What to say about possibly the year’s most bat-shit-crazy and perplexing film? Well, despite Leos Carax’s near 13-year absence from the big screen, he clearly hasn’t lost any of his thirst for the bizarre.
Set in a mirroring reality, Holy Motors is a day in the life of Monsieur Oscar, a shape-shifter and impersonator who moulds himself into various characters and monsters for an ambiguously presented audience. This is an odyssey in the strange life of one man in a limo. And as Eric Packer so facetiously asks in David Cronenberg’s Cosmopolis, “Where do all these limos go at night?” The answer is clearly in Leos Carax’s garage.
But like Cosmopolis, rarely are the senses thrilled and are instead left cold. If the occasions of madness offer anything, it is that at times they only translate as somewhat infantile, even if there is a level of Rick Baker-like grotesqueness to indulge in. If there was a message to be found, it was buried behind each of Monsieur Oscar’s many masks.
Though the narrative slumps into a stream of consciousness, where at first the narrative is beguiling and intriguing, Denis Lavant offers a multi-character performance piece that almost carries every fault. If he were part of a back-alley cirque du freak, you’d pay – with trepidation – to be in the front row.
Amongst the supporting acts in this circus is Eva Mendes as a catatonic model who is captured by Oscar’s slobbering hermit character, though she hardly offers, nor is allowed to offer, very much. Young Jeanne Disson stars as an upset teenager and continues her fine work from Tomboy in a small but maturely played role. Michel Piccoli, however, is more criminally underused as the ‘boss from up top’ and gives the impression his character was largely left on the cutting room floor. In fact, it’s very easy to forget these characters altogether, asking a much more pertinent question about the film as a whole: Is there any ‘point’ to these vignettes?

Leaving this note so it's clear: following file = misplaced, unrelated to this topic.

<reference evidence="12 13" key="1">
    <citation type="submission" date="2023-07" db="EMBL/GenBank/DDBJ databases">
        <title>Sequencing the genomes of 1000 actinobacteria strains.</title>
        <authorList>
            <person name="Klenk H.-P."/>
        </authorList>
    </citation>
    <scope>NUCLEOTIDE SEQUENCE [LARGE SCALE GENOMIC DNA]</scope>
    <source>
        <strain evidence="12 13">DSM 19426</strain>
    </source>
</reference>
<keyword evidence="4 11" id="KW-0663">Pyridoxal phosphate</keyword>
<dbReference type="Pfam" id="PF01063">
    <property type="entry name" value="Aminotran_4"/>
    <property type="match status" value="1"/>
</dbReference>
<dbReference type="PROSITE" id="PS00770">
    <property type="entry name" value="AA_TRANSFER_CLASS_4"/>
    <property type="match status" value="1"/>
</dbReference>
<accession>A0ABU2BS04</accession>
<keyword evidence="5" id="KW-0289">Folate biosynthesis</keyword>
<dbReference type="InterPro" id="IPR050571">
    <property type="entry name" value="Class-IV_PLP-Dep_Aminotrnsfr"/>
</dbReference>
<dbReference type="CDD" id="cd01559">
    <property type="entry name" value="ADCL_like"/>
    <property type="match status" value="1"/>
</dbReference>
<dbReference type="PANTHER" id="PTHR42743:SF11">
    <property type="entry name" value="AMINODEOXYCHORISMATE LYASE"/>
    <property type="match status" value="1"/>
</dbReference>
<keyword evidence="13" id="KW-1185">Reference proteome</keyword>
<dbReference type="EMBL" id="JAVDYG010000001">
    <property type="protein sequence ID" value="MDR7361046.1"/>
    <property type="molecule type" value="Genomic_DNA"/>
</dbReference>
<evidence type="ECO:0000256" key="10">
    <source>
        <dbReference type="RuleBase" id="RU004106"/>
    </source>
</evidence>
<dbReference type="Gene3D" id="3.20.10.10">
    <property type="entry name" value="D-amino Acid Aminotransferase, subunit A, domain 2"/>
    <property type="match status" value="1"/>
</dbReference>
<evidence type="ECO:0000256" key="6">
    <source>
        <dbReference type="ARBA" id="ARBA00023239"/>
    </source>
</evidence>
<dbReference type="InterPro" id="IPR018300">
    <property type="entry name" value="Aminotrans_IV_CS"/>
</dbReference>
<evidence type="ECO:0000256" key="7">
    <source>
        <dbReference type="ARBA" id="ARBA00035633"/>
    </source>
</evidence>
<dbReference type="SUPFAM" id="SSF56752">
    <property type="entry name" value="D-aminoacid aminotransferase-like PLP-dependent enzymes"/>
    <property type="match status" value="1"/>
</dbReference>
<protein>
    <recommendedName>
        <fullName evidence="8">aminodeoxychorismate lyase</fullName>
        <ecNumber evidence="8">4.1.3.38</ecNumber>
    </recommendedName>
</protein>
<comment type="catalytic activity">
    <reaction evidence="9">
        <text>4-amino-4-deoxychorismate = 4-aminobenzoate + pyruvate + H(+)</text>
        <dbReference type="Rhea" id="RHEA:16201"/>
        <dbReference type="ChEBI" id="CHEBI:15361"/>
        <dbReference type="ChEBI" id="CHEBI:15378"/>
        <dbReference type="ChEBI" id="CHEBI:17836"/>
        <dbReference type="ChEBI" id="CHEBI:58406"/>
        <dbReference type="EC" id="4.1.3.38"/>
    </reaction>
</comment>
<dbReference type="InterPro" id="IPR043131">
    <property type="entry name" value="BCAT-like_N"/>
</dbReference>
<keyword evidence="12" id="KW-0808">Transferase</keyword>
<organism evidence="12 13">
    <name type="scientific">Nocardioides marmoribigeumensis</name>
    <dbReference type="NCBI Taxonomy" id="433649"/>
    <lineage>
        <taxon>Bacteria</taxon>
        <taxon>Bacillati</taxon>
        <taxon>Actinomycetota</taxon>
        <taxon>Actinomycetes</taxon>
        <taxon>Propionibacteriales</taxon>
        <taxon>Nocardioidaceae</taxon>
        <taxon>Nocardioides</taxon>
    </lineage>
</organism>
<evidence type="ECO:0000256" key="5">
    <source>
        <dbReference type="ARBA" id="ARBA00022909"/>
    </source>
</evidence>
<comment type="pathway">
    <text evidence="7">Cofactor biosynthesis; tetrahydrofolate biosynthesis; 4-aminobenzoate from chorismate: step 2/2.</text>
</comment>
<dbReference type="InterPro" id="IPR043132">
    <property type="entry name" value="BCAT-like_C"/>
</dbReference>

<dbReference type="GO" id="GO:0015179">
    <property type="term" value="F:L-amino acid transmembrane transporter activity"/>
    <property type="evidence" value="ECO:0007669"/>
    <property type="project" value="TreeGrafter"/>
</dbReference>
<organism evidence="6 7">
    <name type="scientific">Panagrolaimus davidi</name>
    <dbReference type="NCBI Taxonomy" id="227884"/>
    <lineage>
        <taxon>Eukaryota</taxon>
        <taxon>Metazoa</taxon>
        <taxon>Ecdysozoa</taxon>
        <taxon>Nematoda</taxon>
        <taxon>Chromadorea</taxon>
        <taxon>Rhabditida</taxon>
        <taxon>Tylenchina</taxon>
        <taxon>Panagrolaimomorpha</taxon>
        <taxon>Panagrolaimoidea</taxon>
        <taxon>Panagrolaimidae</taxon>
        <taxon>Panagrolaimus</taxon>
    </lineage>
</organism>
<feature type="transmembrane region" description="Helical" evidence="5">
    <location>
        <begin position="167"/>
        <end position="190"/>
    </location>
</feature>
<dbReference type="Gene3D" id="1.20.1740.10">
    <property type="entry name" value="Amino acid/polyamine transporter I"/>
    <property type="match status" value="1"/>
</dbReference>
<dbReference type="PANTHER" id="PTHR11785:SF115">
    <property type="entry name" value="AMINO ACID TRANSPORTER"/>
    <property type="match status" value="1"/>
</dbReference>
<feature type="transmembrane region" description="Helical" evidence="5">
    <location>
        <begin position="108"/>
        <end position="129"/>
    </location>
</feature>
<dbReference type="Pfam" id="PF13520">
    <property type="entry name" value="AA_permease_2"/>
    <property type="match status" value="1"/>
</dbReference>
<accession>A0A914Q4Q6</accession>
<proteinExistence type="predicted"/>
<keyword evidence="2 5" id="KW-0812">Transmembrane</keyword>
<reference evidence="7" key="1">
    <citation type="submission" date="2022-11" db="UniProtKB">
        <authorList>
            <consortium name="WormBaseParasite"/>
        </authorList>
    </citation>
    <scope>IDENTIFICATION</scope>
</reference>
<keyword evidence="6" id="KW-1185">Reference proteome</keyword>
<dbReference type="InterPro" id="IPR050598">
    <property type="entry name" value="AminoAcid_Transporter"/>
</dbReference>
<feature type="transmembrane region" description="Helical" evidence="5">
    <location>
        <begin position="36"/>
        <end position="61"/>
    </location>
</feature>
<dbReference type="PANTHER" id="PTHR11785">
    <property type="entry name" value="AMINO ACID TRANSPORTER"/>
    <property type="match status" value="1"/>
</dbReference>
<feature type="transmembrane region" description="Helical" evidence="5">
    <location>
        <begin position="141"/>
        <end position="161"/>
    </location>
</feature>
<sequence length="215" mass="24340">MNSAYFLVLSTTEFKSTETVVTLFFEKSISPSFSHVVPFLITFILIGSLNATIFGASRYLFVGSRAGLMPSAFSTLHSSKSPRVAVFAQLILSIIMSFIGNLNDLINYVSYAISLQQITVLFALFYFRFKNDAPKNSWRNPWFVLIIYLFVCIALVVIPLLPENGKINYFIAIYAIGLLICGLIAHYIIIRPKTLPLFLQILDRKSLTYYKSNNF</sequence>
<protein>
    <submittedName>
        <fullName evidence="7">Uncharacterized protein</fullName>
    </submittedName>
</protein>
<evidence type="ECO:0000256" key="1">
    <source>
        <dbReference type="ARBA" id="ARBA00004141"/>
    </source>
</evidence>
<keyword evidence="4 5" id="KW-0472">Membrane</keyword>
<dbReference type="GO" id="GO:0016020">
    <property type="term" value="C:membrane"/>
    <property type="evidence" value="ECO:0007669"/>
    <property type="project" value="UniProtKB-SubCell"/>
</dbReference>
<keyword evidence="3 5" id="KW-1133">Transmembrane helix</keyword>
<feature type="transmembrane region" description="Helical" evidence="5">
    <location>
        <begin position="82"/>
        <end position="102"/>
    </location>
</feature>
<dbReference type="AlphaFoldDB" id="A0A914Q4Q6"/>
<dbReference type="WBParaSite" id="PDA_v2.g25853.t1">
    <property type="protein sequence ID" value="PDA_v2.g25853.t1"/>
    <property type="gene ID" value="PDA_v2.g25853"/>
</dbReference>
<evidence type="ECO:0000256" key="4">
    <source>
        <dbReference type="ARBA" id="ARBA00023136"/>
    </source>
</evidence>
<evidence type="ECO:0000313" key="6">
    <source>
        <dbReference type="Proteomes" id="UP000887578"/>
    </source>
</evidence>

A cheap question yes, but one that the film begs you to ask.
Among the film’s surprises though is the sterling performance of Kylie Minogue. In a more restrained sequence, Carax allows for a quiet and tragic love story to play out between Oscar and a lost romance. Here the ball and chain of his job seems at its heaviest.
On whatever side of the fence you fall for Holy Motors – and believe it, there is no fence to sit on with this film – articulating why exactly you agree with, or oppose, it is near on futile. And although this particular reviewer found little to enjoy, how can you argue against a film that has awoken audiences to the wonders of surrealism? Maybe sometimes it’s better to enjoy the wonder, instead of just wondering.
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